A Peoria-to-Chicago passenger rail route could cost upwards of $2.5 billion. Here's why leaders are optimistic it'll happen
Now is the time to establish a long-desired passenger rail route from the River City to the Windy City.
That's the optimistic tone local and state leaders struck at a press conference Thursday announcing the release of a feasibility study and public survey results on the $2.54 billion proposal.
Peoria Mayor Rita Ali says 95 percent of the more than 31,000 responses to the city's public interest survey indicated they would be likely to use the passenger rail service. About 39 percent say they would ride one to five times a year, and just over 4 percent say they would ride the train more than five times per week.
A ridership forecast conducted by engineering consultant Kimley Horn projected an average of 600 riders per day would utilize a passenger rail service running five daily round trips from downtown Peoria to Chicago's Union Station. Most people say they'd be willing to pay somewhere between $10 to $30 for a one-way ticket from Peoria to Chicago.
"It is a viable option. We have a green light to move forward. And I am very, very encouraged," said Ali.
The proposed passenger rail route would run from Peoria up along the Illinois River through LaSalle-Peru, Ottawa, and Morris, before branching up to Joliet, and ultimately, Chicago. A flag stop would be located in North Utica, near Starved Rock State Park.
The train presumably operated by Amtrak would include an engine, a café and business car, and two coaches. The train would run around 79 miles per hour.
The feasibility study prepared by Patrick Engineering for the city of Peoria and the Illinois Department of Transportation puts an initial cost estimate of around $2.5 billion on establishing the route, though that is subject to change. A 40% contingency is currently built into the estimate.
Former U.S. Secretary of Transportation Ray LaHood says he's optimistic about what he's seen so far, based upon two meetings with Amtrak's CEO, and a meeting with the head of the Federal Railroad Administration.
"We not only have a good plan, and a good survey, and the interest from our community, but we have the interest at the federal level, which is absolutely critical. This project cannot be done unless we get the attention and the acceptance of the federal government," said LaHood. "And I think we're well positioned."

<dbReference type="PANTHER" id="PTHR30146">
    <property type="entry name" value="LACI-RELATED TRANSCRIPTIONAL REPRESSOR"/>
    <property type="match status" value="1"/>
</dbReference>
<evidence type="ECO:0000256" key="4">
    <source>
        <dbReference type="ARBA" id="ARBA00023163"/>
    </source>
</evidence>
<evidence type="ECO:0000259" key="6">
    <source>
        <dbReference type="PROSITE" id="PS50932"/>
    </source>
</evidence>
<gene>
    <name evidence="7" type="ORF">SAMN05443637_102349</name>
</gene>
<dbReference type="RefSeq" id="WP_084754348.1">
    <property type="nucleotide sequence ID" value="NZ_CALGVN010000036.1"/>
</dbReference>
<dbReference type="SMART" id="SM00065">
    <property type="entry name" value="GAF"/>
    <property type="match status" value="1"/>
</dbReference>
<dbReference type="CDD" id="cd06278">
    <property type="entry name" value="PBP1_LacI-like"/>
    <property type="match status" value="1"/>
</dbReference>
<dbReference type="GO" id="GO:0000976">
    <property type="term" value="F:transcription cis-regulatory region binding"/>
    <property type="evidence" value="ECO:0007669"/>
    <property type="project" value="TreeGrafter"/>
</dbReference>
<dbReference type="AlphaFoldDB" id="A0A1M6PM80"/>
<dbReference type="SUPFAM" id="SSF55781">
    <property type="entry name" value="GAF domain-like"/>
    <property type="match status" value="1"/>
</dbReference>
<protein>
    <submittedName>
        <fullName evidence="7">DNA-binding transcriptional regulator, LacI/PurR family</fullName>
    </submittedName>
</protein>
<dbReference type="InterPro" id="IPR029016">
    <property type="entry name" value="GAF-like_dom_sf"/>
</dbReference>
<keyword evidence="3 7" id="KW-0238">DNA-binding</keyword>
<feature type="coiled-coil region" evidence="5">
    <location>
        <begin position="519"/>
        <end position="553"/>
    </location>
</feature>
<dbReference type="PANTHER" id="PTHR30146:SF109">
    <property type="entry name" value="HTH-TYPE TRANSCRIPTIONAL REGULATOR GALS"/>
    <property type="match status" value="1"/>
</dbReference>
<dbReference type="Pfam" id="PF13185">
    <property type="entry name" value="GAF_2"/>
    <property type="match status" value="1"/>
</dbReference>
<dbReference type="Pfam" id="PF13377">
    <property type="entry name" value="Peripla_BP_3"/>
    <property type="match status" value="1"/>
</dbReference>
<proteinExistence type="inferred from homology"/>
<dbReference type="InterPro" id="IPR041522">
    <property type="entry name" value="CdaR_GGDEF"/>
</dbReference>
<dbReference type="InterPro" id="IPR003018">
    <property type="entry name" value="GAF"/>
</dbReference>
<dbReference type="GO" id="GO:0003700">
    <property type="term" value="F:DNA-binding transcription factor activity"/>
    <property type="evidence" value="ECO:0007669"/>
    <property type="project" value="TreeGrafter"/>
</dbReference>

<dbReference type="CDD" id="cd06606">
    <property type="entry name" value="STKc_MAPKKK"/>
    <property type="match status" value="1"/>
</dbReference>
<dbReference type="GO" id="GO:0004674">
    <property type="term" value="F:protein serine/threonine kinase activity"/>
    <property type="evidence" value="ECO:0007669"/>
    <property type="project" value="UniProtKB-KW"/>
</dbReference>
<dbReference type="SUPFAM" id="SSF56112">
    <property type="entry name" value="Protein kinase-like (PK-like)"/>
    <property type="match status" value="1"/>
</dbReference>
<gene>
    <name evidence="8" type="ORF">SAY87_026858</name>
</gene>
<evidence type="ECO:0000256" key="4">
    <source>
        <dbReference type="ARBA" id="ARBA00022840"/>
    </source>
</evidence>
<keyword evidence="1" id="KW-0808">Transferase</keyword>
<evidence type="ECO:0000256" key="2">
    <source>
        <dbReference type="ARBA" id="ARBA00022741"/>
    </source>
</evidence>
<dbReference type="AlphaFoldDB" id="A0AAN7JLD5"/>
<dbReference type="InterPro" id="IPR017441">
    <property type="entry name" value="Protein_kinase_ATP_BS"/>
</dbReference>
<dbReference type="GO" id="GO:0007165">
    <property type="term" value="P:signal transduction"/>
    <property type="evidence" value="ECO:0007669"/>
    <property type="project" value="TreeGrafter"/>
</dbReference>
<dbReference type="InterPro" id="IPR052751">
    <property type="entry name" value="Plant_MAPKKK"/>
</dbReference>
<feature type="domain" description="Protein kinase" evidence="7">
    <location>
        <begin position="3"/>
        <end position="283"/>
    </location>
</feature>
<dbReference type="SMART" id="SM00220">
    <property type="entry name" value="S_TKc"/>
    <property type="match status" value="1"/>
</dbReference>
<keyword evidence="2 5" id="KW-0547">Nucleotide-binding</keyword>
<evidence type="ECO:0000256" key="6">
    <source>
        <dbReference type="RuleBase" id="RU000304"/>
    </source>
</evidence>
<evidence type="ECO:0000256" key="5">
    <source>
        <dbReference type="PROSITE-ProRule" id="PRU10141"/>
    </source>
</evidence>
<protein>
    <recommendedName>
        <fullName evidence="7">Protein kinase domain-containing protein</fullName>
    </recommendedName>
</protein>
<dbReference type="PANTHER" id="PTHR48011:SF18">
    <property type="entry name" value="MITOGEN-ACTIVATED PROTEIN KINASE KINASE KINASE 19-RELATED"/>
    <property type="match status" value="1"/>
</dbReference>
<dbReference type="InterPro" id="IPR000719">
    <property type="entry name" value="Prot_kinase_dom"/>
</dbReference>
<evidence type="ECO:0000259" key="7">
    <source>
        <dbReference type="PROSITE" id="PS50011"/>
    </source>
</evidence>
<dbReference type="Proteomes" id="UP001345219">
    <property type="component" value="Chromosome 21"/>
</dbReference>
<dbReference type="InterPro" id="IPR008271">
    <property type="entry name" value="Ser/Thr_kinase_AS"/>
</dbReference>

Peoria is the largest city in Illinois unserved by passenger rail service. The region was last served by passenger rail in 1981, when the Prairie Marksman briefly ran from Chicago to East Peoria. Passenger rail service in Peoria ended in 1978.
The idea of restoring passenger rail service to Peoria has been bandied about several times over the past decade or so. In 2011, an Amtrak feasibility study toyed with the idea of a new Peoria to Normal passenger rail line. Commuter bus service from Peoria's airport to Normal's Amtrak station has also been weighed in years' past.
LaHood says this moment is different, however, because of the $66 billion available for passenger rail through the bipartisan infrastructure bill passed by Congress last year. That means the money is currently available to make this project happen.
The passenger route would run along the routes of existing rail lines currently owned by five or six different freight and passenger rail companies.
Getting all of those entities on the same page could present a major logistical hurdle.
LaHood acknowledged negotiations with freight rail companies can be difficult, but he says he has experience in that realm through previous negotiations working with then-Illinois Gov. Pat Quinn and freight rail companies to improve a passenger rail line running from Chicago into Southern Illinois.